1. Adapting wholesale market regulations to drive investments in next-generation access (NGA):

Wholesale regulation needs to be changed in a simpler, market-based, and technological agnostic approach, bearing in mind the convergence of technologies (cable and mobile as well as fiber and copper). Light-touch ex-post regulation should be the rule and ex-ante regulation the exception, especially refraining from setting prices up front and from mandating wholesale access products where they are not necessary and relying on commercial arrangements and prices, with dispute resolution by national regulatory authorities.

  1. Modernizing spectrum policy to cover accelerated demand:

Policymakers should ensure all spectrum needs are allocated in a more harmonized, predictable framework and with reasonable prices and conditions, avoiding excessive prices that are in detriment of investment.

  1. Enabling specialized services with guaranteed network quality needs:

Regulation should realize that network quality and specialized services are critical for many digital services, such as e-health, connected cars and high quality video services. Therefore services with higher quality of service and network requirements should be allowed based on commercial business models.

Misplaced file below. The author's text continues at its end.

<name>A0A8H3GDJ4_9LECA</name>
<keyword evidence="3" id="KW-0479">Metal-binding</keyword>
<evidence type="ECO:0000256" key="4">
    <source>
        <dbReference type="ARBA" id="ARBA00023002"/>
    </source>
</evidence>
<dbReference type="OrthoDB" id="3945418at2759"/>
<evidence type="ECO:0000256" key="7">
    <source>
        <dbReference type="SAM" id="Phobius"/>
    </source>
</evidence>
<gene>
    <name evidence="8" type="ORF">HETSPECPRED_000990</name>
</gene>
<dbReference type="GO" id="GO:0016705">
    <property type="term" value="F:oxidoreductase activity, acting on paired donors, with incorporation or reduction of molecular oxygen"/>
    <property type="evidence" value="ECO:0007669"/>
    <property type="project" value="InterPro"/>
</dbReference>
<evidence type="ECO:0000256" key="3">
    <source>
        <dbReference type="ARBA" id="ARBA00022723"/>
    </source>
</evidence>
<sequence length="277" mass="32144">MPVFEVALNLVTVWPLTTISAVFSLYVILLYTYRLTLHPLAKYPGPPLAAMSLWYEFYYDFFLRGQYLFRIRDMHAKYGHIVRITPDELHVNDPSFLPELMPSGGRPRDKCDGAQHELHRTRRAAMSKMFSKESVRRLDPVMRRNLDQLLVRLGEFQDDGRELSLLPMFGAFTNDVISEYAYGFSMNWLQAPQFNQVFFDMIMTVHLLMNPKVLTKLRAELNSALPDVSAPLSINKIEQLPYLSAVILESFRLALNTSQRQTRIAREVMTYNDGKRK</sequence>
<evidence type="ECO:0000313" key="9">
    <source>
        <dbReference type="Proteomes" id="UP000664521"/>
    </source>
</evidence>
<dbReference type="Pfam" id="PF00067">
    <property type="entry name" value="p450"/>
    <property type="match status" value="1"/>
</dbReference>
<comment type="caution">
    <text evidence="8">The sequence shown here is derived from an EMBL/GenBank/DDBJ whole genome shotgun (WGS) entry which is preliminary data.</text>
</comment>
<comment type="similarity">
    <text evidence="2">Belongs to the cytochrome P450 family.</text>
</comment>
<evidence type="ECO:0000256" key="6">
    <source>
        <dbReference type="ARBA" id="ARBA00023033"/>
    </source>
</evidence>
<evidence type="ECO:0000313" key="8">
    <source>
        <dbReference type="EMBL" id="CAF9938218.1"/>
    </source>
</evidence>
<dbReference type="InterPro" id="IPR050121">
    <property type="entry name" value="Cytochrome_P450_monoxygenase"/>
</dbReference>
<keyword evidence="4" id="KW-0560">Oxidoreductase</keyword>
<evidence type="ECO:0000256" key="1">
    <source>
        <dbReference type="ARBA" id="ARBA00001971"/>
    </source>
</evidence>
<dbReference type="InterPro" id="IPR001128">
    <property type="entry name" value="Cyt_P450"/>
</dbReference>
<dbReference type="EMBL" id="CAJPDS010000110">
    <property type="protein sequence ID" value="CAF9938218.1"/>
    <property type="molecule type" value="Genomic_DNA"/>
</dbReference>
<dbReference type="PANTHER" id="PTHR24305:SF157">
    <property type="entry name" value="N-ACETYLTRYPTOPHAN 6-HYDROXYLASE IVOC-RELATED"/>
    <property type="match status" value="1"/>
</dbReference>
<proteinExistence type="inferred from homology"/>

Conclusions:

According to BCG report, for Europe to catch up with other more advanced digital economies, it will need to address a full reform of regulatory and competition conditions. The report provides insights on the reforms needed on the top five key areas and provides a number of detailed recommendations which are designed to contributing to reach the Digital Single Market, more specifically with regard to connectivity and digital services.

It is now time for Europe to put the necessary measures into action!